Tuesday, November 28, 2017


Recreational marijuana is now legal in eight states. Most are out west (like Colorado, California, and Nevada) and the closest state with legal weed to NYC is Massachusetts.

But that's set to change: the newly-elected Democratic governor of New Jersey has said that he will sign a legal weed bill if the legislature passes one -- and the legislature seems poised to do it. So we may very well have legal weed right across the Hudson River within the year. 

The reasons for legal weed are clear: it's safer and less addictive than legal tobacco and alcohol, it will generate massive amounts of tax revenue which will fund the government without raising other taxes, it will vastly reduce the number of arrests that will decrease the cost and increase the efficiency of our criminal justice system, it will give jobs to weed farmers, it will put dispensaries in business, and young people and minorities will no longer have their lives ruined just because they want to toke and got busted.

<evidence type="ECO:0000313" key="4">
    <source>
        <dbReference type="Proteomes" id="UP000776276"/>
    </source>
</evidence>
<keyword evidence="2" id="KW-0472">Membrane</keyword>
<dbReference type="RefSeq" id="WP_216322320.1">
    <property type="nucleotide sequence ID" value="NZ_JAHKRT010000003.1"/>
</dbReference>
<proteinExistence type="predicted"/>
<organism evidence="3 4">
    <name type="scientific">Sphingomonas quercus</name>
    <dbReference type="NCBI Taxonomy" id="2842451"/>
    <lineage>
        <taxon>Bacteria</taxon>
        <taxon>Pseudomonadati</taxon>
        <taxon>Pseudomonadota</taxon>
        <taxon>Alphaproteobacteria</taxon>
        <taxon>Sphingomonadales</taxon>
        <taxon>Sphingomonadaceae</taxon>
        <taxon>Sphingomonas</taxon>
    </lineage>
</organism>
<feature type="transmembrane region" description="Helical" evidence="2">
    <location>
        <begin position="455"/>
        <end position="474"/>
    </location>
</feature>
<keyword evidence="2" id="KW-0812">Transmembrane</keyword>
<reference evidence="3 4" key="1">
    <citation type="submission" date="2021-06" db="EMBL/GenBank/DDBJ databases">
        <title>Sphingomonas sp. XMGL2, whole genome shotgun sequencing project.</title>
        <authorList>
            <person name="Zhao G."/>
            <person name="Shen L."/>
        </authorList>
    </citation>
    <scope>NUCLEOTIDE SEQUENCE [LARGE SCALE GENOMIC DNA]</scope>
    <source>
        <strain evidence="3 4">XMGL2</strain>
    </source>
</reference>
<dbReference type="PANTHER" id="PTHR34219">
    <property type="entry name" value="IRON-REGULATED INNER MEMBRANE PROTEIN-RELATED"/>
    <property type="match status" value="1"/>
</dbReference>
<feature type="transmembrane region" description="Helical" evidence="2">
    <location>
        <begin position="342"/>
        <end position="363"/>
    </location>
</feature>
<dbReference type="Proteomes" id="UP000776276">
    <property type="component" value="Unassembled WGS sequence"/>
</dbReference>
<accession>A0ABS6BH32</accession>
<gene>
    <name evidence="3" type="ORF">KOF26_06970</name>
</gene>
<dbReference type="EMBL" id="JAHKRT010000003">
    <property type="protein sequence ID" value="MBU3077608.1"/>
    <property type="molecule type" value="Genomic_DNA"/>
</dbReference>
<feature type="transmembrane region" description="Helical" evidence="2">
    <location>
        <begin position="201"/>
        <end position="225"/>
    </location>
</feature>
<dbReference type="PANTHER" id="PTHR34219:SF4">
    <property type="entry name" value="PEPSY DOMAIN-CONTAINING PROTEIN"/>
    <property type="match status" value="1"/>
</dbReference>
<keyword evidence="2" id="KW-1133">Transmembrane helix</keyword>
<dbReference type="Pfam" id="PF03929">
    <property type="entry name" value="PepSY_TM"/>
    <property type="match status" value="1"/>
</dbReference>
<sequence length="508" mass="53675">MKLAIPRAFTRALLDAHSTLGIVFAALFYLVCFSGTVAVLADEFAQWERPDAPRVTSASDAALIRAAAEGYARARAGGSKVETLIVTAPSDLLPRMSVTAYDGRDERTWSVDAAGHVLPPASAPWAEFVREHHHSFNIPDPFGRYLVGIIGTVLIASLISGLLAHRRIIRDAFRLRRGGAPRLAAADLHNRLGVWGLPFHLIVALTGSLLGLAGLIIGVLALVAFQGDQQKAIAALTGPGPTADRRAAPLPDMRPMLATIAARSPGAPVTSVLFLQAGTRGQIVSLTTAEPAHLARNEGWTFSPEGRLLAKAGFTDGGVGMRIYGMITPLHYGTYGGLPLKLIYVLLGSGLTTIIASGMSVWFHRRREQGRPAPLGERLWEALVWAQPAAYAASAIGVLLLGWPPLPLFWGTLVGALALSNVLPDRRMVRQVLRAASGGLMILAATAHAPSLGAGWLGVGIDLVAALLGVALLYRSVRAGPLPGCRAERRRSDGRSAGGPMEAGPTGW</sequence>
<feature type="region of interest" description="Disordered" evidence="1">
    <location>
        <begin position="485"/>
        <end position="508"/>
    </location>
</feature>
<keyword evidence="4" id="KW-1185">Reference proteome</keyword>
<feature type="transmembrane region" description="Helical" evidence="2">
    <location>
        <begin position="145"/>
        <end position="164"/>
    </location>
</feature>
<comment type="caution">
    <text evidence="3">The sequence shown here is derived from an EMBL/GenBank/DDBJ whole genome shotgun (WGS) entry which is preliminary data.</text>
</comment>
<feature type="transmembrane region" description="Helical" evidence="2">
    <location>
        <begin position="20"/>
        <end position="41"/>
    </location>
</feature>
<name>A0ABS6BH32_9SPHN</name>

Only someone with a dishonest, mean-spirited agenda could oppose legal weed. Besides, how do you outlaw a plant?

Hopefully, if and when it happens in New Jersey, the usually New York State legislature will get its act together and legalize recreational pot ASAP. I can't imagine that New York City and State politicians will want to see all that business and revenue go to New Jersey and not here. A two-thirds majority of New Yorkers want  their weed legal -- so let's go ahead and do it! 

"The Marvelous Mrs. Maisel"